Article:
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Christmas is Coming: Beware of What You Give

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Christmas is Coming: Beware of What You Give

Christmas is Coming: Beware of What You Give
November 18
13:43 2015

Mazars David McComb low res CROPPEDWith Christmas fast approaching and firms gearing up for the festive period, it has become customary for companies to reward their staff and clients for hard work and loyalty over the past year. However, it’s worth considering the possible tax and national insurance implications of these, before giving in too quickly to your generous side. With a warren of regulations in place to ensure anti-bribery legislation is upheld, HMRC is keeping a close eye on operators to ensure they comply with the rules.

David McComb clarifies HMRC’s position on Christmas parties, gifts and entertainment…

Annual Christmas Party

The facts are simple: Employers are able to spend up to £150 (inclusive of VAT) per head each year on staff entertaining for annual events such as the Christmas party and summer BBQ.  This limit includes the following:

1) The provision of food, drink and entertainment

2) Any costs incurred in relation to travel and accommodation for the party in question

In order for the costs to qualify for exemption, the event must be open to all members of staff and must relate to annual events as opposed to informal monthly drinks.

On the other hand, if there is more than one staff event per annum, then there should be no tax or national insurance implications providing the aggregated cost of the annual events is below £150 per head.

If the £150 per head limit is exceeded, then the event which takes the aggregated total over £150 is subject to both tax and national insurance.

It should be included on either forms P11D or incorporated on a PAYE Settlement Agreement (PSA).

For example, if you provide staff with a summer BBQ costing £75 per head and a Christmas Party costing £120 per head, as the total cost per head exceeds £150, then you are able to choose the function which best utilises the £150 allowance. Therefore,  in this case, it would be best to choose the Christmas party to make use of the £150 allowance.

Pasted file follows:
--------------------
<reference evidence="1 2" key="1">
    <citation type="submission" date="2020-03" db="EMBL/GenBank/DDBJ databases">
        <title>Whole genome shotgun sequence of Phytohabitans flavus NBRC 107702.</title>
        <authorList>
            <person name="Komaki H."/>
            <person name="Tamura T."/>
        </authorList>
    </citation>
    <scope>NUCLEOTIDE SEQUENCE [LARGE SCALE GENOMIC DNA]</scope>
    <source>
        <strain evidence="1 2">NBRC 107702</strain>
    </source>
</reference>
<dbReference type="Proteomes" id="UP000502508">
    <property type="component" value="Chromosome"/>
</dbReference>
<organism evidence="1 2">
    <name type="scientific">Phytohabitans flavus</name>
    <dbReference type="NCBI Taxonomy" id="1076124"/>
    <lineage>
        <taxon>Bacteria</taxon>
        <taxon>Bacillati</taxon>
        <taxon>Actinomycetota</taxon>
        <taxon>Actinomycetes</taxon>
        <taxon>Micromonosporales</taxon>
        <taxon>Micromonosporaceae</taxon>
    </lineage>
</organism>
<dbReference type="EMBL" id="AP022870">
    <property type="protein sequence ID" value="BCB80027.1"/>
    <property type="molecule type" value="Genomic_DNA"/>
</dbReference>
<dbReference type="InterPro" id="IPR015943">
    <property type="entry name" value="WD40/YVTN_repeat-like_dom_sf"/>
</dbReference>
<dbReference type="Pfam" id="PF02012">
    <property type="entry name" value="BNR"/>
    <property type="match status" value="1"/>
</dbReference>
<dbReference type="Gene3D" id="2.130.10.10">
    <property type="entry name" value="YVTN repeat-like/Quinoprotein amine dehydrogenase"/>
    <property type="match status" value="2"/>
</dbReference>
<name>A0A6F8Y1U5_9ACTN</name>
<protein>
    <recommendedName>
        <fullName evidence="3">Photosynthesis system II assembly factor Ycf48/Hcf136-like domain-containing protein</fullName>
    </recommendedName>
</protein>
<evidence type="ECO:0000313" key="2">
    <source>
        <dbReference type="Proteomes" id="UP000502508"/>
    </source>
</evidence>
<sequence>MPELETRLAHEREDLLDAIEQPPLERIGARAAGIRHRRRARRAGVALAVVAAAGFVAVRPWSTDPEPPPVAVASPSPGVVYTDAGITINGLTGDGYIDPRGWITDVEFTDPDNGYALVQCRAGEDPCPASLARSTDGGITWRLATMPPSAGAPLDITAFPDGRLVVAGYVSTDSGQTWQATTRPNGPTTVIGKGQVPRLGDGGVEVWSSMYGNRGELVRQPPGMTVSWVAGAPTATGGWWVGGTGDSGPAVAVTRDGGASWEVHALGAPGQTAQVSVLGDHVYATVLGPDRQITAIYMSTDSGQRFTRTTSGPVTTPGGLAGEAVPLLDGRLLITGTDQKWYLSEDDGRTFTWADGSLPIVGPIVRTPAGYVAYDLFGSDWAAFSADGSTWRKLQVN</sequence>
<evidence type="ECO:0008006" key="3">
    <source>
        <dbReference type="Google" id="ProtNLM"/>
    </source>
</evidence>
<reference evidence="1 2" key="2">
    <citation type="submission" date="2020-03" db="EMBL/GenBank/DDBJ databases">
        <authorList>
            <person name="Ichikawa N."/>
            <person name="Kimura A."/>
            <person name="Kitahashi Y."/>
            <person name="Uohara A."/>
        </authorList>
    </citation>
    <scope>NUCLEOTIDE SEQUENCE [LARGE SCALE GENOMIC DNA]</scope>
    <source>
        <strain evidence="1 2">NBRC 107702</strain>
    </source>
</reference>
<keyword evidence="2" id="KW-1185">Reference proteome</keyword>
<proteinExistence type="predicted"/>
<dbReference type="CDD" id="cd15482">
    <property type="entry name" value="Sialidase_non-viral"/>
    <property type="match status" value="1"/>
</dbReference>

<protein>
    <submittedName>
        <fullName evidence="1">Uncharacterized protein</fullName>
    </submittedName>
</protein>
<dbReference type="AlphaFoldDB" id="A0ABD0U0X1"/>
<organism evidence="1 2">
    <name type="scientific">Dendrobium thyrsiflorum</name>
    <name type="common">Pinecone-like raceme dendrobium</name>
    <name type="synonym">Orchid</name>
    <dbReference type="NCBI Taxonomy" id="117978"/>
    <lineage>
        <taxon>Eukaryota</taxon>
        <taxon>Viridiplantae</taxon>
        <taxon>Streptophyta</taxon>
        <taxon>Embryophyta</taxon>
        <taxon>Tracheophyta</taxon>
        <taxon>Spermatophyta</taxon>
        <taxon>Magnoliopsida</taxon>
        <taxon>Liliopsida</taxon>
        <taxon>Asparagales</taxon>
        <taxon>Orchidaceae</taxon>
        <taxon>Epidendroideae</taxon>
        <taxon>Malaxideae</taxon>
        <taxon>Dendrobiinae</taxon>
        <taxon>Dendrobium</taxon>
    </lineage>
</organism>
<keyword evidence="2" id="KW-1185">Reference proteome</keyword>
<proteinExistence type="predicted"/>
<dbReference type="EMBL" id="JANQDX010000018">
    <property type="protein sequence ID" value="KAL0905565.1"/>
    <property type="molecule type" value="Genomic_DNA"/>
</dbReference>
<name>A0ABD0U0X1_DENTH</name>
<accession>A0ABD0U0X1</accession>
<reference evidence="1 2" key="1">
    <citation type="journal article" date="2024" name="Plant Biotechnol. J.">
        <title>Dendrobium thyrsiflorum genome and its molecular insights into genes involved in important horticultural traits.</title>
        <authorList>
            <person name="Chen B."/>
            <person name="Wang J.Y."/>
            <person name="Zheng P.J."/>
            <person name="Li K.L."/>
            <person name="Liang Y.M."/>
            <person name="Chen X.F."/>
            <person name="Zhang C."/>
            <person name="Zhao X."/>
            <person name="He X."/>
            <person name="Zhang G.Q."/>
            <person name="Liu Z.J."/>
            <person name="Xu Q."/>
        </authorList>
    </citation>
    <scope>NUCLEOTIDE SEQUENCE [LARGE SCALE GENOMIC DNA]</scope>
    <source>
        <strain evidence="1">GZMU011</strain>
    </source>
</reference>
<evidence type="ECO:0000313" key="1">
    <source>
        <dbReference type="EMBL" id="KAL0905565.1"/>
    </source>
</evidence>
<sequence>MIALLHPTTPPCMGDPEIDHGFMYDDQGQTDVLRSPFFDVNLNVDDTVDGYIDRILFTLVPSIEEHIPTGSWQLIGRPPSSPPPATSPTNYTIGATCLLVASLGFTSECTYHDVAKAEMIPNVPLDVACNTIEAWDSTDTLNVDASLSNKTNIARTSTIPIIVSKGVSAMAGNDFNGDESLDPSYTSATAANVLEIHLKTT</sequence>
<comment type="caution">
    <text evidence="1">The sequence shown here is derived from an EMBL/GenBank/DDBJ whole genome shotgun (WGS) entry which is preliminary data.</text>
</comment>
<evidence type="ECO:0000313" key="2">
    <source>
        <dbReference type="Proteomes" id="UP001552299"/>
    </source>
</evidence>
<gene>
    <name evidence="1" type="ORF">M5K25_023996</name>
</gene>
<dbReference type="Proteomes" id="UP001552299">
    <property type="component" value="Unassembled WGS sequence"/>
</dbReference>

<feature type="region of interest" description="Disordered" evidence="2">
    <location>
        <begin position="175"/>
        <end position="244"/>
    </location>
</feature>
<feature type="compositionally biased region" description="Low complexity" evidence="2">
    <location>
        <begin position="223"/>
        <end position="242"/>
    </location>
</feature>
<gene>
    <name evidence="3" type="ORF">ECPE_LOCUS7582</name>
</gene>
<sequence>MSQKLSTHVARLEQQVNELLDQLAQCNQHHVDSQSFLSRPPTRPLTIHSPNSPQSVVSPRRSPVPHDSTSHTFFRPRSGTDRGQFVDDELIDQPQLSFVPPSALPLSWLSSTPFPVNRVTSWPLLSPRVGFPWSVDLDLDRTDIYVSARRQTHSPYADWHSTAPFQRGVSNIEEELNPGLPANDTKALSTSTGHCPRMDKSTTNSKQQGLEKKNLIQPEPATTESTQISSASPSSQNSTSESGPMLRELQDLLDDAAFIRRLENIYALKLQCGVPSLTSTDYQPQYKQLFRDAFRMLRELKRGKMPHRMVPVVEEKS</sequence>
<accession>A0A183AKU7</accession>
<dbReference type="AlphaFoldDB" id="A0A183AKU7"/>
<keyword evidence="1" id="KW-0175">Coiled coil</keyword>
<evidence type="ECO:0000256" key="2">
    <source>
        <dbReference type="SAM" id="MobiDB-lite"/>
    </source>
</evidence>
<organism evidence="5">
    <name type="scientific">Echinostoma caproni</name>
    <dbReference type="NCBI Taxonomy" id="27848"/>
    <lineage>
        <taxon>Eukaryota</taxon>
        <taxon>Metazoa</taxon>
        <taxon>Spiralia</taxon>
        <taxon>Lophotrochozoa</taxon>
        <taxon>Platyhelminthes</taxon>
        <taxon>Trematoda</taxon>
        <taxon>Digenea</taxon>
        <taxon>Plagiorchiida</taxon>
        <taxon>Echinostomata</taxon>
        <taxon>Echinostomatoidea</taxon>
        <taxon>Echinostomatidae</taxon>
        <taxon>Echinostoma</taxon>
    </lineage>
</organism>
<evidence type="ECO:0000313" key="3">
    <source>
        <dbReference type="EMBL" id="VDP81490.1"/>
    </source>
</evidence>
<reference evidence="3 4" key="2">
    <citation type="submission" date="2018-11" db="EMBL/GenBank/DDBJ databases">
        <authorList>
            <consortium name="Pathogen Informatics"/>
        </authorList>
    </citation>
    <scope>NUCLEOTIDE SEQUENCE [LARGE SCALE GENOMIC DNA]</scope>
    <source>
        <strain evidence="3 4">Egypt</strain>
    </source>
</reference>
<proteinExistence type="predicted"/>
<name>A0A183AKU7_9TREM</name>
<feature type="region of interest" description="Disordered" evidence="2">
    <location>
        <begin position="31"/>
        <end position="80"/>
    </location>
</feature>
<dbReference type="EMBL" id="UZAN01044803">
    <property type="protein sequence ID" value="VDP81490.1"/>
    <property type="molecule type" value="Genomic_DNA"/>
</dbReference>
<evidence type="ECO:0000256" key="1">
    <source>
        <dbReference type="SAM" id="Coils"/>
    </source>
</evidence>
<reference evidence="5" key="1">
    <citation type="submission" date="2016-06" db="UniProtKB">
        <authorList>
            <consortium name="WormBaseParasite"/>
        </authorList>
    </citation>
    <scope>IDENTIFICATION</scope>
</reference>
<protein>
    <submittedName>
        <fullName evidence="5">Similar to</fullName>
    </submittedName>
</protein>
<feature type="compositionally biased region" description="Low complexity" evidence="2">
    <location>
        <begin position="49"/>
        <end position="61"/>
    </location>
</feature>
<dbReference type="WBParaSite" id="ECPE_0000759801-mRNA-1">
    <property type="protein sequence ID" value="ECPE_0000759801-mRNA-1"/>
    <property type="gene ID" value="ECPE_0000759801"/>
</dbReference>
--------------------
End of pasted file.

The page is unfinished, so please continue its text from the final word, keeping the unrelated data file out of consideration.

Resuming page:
The BBQ costing £75 would then be subject to tax and national insurance.

Where spouses are invited to events, they have their own £150 allowance.  However, if the £150 allowance is exceeded in total then the event will be taxable on the attending employees.

Christmas Gifts

It is common for employers to make gifts to employees at Christmas time. Generally, gifts such as chocolates, bottles of wine and turkeys should not attract a tax and national insurance charge, as they are classed as trivial benefits.

If more than one item is given, care must be taken to ensure that the cost is still classed as a trivial benefit.  For example, if you gave a box of chocolates and a vintage bottle of wine, the vintage bottle of wine would not be covered by trivial benefits.

Christmas wine2Caution should also be exercised when employees are provided with gift vouchers. HMRC views vouchers as employment income, which means tax and national insurance liabilities will arise in respect of the provision of the voucher.

If you do not want your employees to pay these liabilities, you can enter into a PAYE Settlement Agreement with effect that you, the employer, meets the total liability (calculated on a grossed up basis).  A PAYE Settlement Agreement should be agreed with HMRC before the vouchers are given to employees but recent experience indicates that HMRC will agree applications up until 6th July following the end of the relevant tax year.

Anti-Bribery Act 2010

The Anti-Bribery Act was introduced to ensure that employers are protected from acts of bribery.  It is a criminal offence to offer, promise, give, request, agree, receive or accept bribes.

Therefore, staff are unable to receive gifts in return for a financial or other advantage.  It is worth noting that bribery covers not only the acceptance and giving of physical gifts but could also include contracts, non-monetary gifts, and offers of employment.

It is also a corporate offence to fail to prevent bribery by persons working on behalf of the business.

With that in mind, it would be prudent to introduce a robust anti-bribery policy to prevent such risks occurring. This policy should include:

1) How you, the employer, intends to reduce and control the risk of bribery, rules about accepting gifts, hospitality or donations

2) Guidance on how to conduct your business

3) Rules on avoiding or stopping any conflicts of interest

Staff should be aware of the policy and should understand how it affects them.  You should also regularly review and monitor your policy to ensure that it is current and is appropriate to your business.

If the safeguards outlined above are put into practice well in advance of the festive period, employers can rest assured they have done everything they can to comply with the relevant regulations. We wish you a happy and restful festive period when it comes.

David McComb is Tax Director at Mazars. For more information on any aspect of accountancy, tax planning or advice, call 0131 313 7900 or visit www.mazars.co.uk.

 

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Catering Scotland

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